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47 Harv. Int'l L.J. 1 (2006)
Women's September 11th: Rethinking the International Law of Conflict

handle is hein.journals/hilj47 and id is 9 raw text is: VOLUME 47, NUMBER 1, WINTER 2006

Women's September 11 th:
Rethinking the International Law of Conflict-
Catharine A. MacKinnon**
The configuration of acts and actors of September 11, 2001 is not one that
international law, centered on states, has been primarily structured to ad-
dress.' Neither was most of men's violence against women in view when the
laws of war, international humanitarian law,2 and international human rights
guarantees were framed.3 The formal and substantive parallels between the
* For permission to reprint this Article, please contact the author directly.
** Elizabeth A. Long Professor of Law, University of Michigan Law School, and Fellow, Center for
Advanced Study in the Behavioral Sciences, Stanford, Cal., 2005-2006. These thoughts benefited greatly
from exchanges surrounding their delivery in prior forms at the Northwestern University Law School
(Apr. 17, 2002); the Law and Terrorism Conference, Hofstra Law School, Nice, France (July 17, 2002);
the Barbara Aronstein Black Lecture, Columbia University Law School (Sept. 17, 2002); the Hofstra Law
School (Dec. 5, 2002); the Mellon Lecture, University of Pittsburgh Law School (Apr. 14, 2003); the
Ralph Spielman Lecture, Bucknell University (Sept. 25, 2003); Kalamazoo College (Oct. 4, 2004); the
Dewey Lecture, University of Chicago Law School (Oct. 9, 2003); the University of Denver Sturm Col-
lege of Law (Mar. 10, 2005); Stanford Law School (Apr. 14, 2005); the University of Paris X, Nanterre,
France (Golden Gate Law School) (June 29, 2005); the New Scholarship in International Law Workshop,
Harvard Law School (Oct. 6, 2005); and the University of San Francisco (Nov. 3, 2005). I thank all these
audiences for their engagement. Some parts appeared in Catharine A. MacKinnon, State of Emergency: Who
Will Declare War on Terrorism against Women?, WOMEN'S REVIEW OF BOOKS, Mar. 2002, at 7-8. Jos6
Alvarez, Tal Becker, Tom Bender, Karima Bennoune, Christine Chinkin, George Fletcher, Linda Gardner,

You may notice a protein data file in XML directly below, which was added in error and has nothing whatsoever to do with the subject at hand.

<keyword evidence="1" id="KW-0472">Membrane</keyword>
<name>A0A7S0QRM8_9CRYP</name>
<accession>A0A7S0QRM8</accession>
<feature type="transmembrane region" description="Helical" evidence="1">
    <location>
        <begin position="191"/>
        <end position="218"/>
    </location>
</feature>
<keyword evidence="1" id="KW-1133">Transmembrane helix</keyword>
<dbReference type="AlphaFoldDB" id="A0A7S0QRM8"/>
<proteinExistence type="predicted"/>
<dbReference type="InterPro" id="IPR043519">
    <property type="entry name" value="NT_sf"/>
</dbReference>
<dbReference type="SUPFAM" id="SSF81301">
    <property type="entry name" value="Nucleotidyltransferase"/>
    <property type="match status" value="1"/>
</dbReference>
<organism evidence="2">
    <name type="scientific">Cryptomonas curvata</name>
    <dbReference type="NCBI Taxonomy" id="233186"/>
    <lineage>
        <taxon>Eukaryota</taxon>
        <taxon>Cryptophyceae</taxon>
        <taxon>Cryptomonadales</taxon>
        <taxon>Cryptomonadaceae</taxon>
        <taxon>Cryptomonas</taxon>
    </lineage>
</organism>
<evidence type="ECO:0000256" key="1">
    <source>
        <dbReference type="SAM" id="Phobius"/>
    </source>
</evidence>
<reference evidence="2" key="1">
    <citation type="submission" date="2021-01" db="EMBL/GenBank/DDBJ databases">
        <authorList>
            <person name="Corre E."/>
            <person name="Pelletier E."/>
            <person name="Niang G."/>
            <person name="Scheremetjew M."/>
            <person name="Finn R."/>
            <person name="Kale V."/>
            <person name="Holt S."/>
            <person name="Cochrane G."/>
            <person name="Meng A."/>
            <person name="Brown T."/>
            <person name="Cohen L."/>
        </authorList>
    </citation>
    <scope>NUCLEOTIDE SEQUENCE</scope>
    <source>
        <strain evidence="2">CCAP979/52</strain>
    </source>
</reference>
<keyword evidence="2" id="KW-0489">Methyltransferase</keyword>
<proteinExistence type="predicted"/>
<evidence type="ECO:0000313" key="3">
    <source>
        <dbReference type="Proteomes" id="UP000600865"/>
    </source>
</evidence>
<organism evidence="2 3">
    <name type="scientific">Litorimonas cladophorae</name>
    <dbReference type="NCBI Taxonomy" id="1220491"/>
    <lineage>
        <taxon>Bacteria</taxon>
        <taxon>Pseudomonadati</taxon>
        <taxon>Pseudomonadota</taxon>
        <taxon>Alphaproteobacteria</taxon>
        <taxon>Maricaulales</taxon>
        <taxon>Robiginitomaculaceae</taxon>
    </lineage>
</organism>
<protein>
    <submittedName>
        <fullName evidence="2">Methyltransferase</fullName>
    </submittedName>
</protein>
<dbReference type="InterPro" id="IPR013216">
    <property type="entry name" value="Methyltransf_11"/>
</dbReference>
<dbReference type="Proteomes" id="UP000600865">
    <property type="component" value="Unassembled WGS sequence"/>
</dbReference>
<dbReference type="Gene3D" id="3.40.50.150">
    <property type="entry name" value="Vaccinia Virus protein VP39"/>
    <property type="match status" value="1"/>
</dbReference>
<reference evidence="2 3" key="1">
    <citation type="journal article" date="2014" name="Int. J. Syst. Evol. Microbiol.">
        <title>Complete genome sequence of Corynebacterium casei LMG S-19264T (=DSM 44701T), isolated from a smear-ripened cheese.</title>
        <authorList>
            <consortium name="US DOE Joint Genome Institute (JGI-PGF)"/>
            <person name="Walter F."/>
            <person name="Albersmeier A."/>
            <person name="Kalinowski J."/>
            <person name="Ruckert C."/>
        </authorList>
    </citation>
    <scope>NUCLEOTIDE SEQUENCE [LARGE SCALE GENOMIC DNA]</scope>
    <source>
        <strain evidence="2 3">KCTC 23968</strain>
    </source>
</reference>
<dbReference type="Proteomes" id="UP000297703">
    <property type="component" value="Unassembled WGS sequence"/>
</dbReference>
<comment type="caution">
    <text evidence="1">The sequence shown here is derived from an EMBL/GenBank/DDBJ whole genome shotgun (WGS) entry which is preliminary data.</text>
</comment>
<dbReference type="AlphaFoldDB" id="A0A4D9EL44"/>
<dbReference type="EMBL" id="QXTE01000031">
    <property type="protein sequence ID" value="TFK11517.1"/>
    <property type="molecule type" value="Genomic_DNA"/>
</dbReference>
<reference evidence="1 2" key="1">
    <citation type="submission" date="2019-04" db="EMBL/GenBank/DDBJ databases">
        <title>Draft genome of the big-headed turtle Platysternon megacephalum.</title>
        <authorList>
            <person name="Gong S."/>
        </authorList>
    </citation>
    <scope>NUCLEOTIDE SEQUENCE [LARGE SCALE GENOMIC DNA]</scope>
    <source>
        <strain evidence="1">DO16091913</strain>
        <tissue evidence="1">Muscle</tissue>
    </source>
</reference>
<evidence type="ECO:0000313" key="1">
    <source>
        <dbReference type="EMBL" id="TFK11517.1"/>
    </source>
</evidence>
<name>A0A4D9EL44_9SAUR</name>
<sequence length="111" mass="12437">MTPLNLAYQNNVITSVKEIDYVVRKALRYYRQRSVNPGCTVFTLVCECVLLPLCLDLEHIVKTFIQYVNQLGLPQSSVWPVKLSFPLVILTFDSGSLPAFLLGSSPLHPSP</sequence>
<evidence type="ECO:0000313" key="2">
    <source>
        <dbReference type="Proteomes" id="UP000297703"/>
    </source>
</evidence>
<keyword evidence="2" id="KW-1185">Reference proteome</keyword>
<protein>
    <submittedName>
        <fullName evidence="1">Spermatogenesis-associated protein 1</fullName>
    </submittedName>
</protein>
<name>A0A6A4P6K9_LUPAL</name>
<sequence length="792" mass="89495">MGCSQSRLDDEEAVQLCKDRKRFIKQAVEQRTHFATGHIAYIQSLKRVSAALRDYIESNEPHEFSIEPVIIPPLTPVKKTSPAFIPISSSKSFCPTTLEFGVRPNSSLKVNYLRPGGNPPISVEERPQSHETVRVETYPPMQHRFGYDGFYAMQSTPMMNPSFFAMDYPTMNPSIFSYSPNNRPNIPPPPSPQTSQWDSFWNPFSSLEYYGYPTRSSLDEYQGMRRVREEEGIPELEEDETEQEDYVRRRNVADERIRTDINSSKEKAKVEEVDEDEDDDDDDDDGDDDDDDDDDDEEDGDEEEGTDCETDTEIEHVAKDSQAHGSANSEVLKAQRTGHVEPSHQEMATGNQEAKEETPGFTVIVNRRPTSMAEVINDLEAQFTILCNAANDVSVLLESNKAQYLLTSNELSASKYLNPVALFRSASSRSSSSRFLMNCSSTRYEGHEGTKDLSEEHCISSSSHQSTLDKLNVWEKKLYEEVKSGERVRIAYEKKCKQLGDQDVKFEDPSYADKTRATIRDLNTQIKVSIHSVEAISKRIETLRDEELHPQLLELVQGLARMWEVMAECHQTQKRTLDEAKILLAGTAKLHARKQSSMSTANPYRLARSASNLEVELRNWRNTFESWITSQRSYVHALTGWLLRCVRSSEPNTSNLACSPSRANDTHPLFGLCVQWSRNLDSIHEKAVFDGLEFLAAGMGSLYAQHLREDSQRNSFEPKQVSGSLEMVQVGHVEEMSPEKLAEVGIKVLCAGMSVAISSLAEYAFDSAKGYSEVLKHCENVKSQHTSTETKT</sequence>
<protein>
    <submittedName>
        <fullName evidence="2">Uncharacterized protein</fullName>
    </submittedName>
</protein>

Jack Goldsmith, Ryan Goodman, Jack Greenberg, Kent Harvey, Laura Beth Nielsen, Jessica Neuwirth,
Mary Ellen O'Connell, Michael Reisman, Diane Rosenfeld, Abe Sofaer, and Eric Stein generously con-
tended with prior drafts. Comments from three anonymous reviewers were exceptionally useful. The
University of Michigan Law Library, Melanie Markowitz, and especially Ron Levy provided research assistance.
Emma Cheuse and Anna Baldwin contributed superb technical help. I am deeply grateful for all of their
support. The Center for Advanced Study in the Behavioral Sciences provided an idyllic as well as stimu-
lating setting in which to write about these horrific realities.
1. This obvious observation about international law since at least the Treaty of Westphalia, Oct. 24,
1648, 1 Consol. T.S. 198, is illuminated in the present setting by, among others, Antonio Cassese, Terror-
ism Is Also Disrupting Some Crucial Legal Categories of International Law, 12 EUR. J. INT'L L. 993, 993-98
(2001); Robert K. Goldman, Certain Legal Questions and Issues Raised by the September 1 1th Attacks, 9 HUM.
RTS. BRIEF 2 (2001), available at http://www.wcl.american.edu/hrbrief/09/lsept.cfm (last visited Nov.
17, 2005); and Noah Feldman, Choices ofLaw, Choices ofWar, 25 HARV. J.L. & PuB. POL'Y 457 (2002).
2. Of this list, international humanitarian law has the best facial history, long prohibiting some vio-
lence against women in wartime in very clear terms. See, e.g., Francis Lieber, Instructions for the Government
of Armies of the United States in the Field (The Lieber Code), U.S. War Dep't General Orders No. 100, § 2,
art. 37 (Apr. 24, 1863), reprinted in THE LAWS OF ARMED CONFLICTS: A COLLECTION OF CONVENTIONS,
RESOLUTIONS AND OTHER DOCUMENTS 3, 3 (Dietrich Schindler ed., 2004) (The United States ac-
knowledge and protect, in hostile countries occupied by them . .. the persons of the inhabitants, espe-
cially those of women; and the sacredness of domestic relations.); Geneva Convention Relative to the
Protection of Civilian Persons in Time of War, Aug. 12, 1949, art. 3, 6 U.S.T. 3516, 75 U.N.T.S. 287.
3. Attempts to get the drafters of the Universal Declaration of Human Rights to consider women's human-
ity are analyzed in MARY ANN GLENDON, A WORLD MADE NEW: ELEANOR ROOSEVELT AND THE UNI-
VERSAL DECLARATION OF HUMAN RIGHTS 111-12, 164 (2001). A particularly telling example is the

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